LMS or LRS?

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I love the Tin Can community. There is a wealth of information and support everywhere ranging from application and tool developers to various L&D professionals, and the ADL & Rustici (who have realized this new learning standard). We are all traveling down our own learning paths about the Tin Can API, and gaining our own excitement for how it will help us do amazing things that we could never do before. As awesome and simple as this sounds, learning professionals with practical reasons for implementing and unleashing the power of Tin Can will have to make some very important decisions.

“it’s not about the LRS or the LMS…this is not a technology competition”

Once you decide to take the plunge as a Tin Can adopter you will need an LRS, this is an important decision you will have to make. When the Tin Can API was developed, an LRS was defined as the central repository for storing statements (chunks of learning data) from different Tin Can enabled tools and applications. The LRS was outlined as a system that could be bolted on to a Learning Management System (LMS) or one that stood alone, and that all LRSs must be able to share learning data with each other nicely in a standard format.

Once that was defined, a few early adopter LMS companies added LRS functionality to their existing solutions but we at Saltbox chose to build Wax LRS as a stand-alone solution. We made this decision for a few reasons; a) an LRS must be able to scale quickly to meet the storage demands for high volumes of learning records from multiple sources so you don’t have to worry about it, b) an LRS must meet the highest standards for performance and reliability, c) new features and enhancements to the LRS would have to be made very rapidly in an iterative manner based on customer demand as opposed to an installed bolt-on LRS where changes take months based on upgrades and patches, and d) all of this should be made easy without the need for IT planning, support and implementation (and you shouldn’t have to pay for expensive setup/maintentance/install fees).

So the L&D professional has some important decisions to make and it’s not a choice between an LRS or an LMS, but instead a deliberate strategy to build an integrated environment for which multiple LRSs and LMSs work together. The LMS is not dead (heck, you have probably invested 6 figures on that thing years ago and it still provides value). The LRS is not some bolt-on or dumb database system (there are layers of value that different LRSs can provide you). At the end of the day, this is not a technology competition and every organization has specific needs and different solutions must exist that provide different value.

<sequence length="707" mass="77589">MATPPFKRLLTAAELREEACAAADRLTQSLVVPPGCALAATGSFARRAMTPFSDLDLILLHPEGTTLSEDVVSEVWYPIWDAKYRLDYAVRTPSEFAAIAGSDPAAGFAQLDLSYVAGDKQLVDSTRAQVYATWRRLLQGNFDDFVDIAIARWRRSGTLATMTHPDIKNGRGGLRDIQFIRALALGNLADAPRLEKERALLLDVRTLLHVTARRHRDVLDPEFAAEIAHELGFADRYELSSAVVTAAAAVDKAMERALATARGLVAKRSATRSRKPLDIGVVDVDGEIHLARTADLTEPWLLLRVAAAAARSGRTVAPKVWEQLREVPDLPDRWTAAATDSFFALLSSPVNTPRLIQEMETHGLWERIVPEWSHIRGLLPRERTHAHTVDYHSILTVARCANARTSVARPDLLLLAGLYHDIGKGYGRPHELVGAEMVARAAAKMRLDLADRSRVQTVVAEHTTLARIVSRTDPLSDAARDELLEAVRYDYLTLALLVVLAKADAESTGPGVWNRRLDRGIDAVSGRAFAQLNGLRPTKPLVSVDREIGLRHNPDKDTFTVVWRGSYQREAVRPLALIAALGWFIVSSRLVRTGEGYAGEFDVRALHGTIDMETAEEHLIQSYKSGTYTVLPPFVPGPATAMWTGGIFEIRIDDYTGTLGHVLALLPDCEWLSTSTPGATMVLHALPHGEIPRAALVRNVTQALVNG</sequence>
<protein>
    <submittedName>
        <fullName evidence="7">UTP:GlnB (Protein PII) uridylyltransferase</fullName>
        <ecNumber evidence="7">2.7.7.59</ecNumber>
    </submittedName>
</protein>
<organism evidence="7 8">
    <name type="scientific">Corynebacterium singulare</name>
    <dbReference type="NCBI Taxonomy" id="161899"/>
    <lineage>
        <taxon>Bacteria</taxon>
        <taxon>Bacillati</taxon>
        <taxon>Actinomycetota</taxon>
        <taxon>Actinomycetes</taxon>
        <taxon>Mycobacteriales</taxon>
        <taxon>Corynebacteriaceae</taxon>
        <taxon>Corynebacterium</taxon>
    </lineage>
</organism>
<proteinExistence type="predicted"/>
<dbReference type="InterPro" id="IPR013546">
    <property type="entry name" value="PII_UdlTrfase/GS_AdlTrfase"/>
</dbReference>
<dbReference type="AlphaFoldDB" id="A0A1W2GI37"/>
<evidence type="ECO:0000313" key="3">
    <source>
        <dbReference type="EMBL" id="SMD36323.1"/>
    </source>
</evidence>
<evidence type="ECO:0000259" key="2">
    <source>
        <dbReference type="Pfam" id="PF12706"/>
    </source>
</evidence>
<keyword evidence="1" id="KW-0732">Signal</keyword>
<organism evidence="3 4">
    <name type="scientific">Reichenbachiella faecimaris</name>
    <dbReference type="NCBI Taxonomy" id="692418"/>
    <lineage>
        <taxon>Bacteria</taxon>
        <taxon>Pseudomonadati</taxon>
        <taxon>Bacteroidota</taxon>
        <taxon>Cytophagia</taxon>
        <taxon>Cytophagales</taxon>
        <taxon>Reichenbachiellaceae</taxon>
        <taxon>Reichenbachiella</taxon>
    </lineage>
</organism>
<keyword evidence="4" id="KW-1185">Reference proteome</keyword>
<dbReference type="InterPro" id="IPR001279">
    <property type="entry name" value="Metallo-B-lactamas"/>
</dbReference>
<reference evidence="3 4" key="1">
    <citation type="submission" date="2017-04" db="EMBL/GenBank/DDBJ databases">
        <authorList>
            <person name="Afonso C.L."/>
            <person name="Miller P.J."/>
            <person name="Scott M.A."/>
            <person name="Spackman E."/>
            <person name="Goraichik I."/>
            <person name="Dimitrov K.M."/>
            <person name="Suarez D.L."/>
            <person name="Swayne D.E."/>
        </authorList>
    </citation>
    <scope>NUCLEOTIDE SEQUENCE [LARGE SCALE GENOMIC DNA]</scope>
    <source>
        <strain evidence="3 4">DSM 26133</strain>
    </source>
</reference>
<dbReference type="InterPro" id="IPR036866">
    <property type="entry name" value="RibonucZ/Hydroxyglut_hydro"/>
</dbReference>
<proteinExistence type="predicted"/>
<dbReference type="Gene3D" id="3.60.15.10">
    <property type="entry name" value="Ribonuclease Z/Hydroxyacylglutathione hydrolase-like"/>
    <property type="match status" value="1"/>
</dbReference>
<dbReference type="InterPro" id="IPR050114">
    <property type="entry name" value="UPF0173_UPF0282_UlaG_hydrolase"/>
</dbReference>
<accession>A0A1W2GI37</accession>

Here’s one possible future that we envision for the L&D organization. Your organization will have one or two LMSs that provide you different training and reporting capabilities, and you have an LRS built in to one of those that tracks some specific information that is important to you. Additionally, you will have a stand-alone LRS that provides you with an added layer of more specific learning analytics about different learning experiences that can’t be tracked in those other systems. Heck, you may even have another LRS that tracks real performance data. The great thing is that the Tin Can API enables all these systems to talk to each other and share learning data in a simple and consistent fashion, and your business intelligence is never locked up in any one system.

Why do you need this? Simple, there is no single magical solution for your needs if you are functioning as a true Performance and Development (P&D) organization. Ultimately, you need to experiment, iterate and build the right learning technology ecosystem for yourself (with the help of the awesome Tin Can community of course).

To learn more about the Tin Can API and to see a stand-alone LRS in action, please register for our free webinar on November 8th. We hope to meet you in Tin Can Alley at DevLearn 2012!

What does this look like for you in your organization? Please share your comments and feedback below.

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